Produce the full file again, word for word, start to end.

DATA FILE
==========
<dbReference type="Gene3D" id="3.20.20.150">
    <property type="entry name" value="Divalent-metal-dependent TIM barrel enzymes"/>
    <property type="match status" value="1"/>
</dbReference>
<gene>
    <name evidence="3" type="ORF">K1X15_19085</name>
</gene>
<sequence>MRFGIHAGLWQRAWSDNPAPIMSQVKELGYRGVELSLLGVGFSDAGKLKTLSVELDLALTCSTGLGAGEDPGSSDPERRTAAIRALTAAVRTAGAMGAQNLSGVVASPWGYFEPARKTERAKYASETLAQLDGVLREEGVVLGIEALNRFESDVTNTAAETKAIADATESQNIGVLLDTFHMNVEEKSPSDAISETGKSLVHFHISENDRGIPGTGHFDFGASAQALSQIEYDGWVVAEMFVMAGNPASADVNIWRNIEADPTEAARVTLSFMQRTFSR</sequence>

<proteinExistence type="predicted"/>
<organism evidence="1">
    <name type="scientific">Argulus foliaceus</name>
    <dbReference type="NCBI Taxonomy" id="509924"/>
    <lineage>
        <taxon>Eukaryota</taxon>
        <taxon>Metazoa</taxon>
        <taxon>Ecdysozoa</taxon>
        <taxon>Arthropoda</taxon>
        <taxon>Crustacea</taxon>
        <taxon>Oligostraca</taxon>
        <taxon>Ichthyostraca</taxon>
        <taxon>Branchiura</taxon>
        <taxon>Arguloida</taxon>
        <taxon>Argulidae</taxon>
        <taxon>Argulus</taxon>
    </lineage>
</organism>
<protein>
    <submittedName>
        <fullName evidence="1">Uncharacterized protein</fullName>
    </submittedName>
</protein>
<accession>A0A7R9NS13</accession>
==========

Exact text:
<dbReference type="Gene3D" id="3.20.20.150">
    <property type="entry name" value="Divalent-metal-dependent TIM barrel enzymes"/>
    <property type="match status" value="1"/>
</dbReference>
<gene>
    <name evidence="3" type="ORF">K1X15_19085</name>
</gene>
<sequence>MRFGIHAGLWQRAWSDNPAPIMSQVKELGYRGVELSLLGVGFSDAGKLKTLSVELDLALTCSTGLGAGEDPGSSDPERRTAAIRALTAAVRTAGAMGAQNLSGVVASPWGYFEPARKTERAKYASETLAQLDGVLREEGVVLGIEALNRFESDVTNTAAETKAIADATESQNIGVLLDTFHMNVEEKSPSDAISETGKSLVHFHISENDRGIPGTGHFDFGASAQALSQIEYDGWVVAEMFVMAGNPASADVNIWRNIEADPTEAARVTLSFMQRTFSR</sequence>

<proteinExistence type="predicted"/>
<organism evidence="1">
    <name type="scientific">Argulus foliaceus</name>
    <dbReference type="NCBI Taxonomy" id="509924"/>
    <lineage>
        <taxon>Eukaryota</taxon>
        <taxon>Metazoa</taxon>
        <taxon>Ecdysozoa</taxon>
        <taxon>Arthropoda</taxon>
        <taxon>Crustacea</taxon>
        <taxon>Oligostraca</taxon>
        <taxon>Ichthyostraca</taxon>
        <taxon>Branchiura</taxon>
        <taxon>Arguloida</taxon>
        <taxon>Argulidae</taxon>
        <taxon>Argulus</taxon>
    </lineage>
</organism>
<protein>
    <submittedName>
        <fullName evidence="1">Uncharacterized protein</fullName>
    </submittedName>
</protein>
<accession>A0A7R9NS13</accession>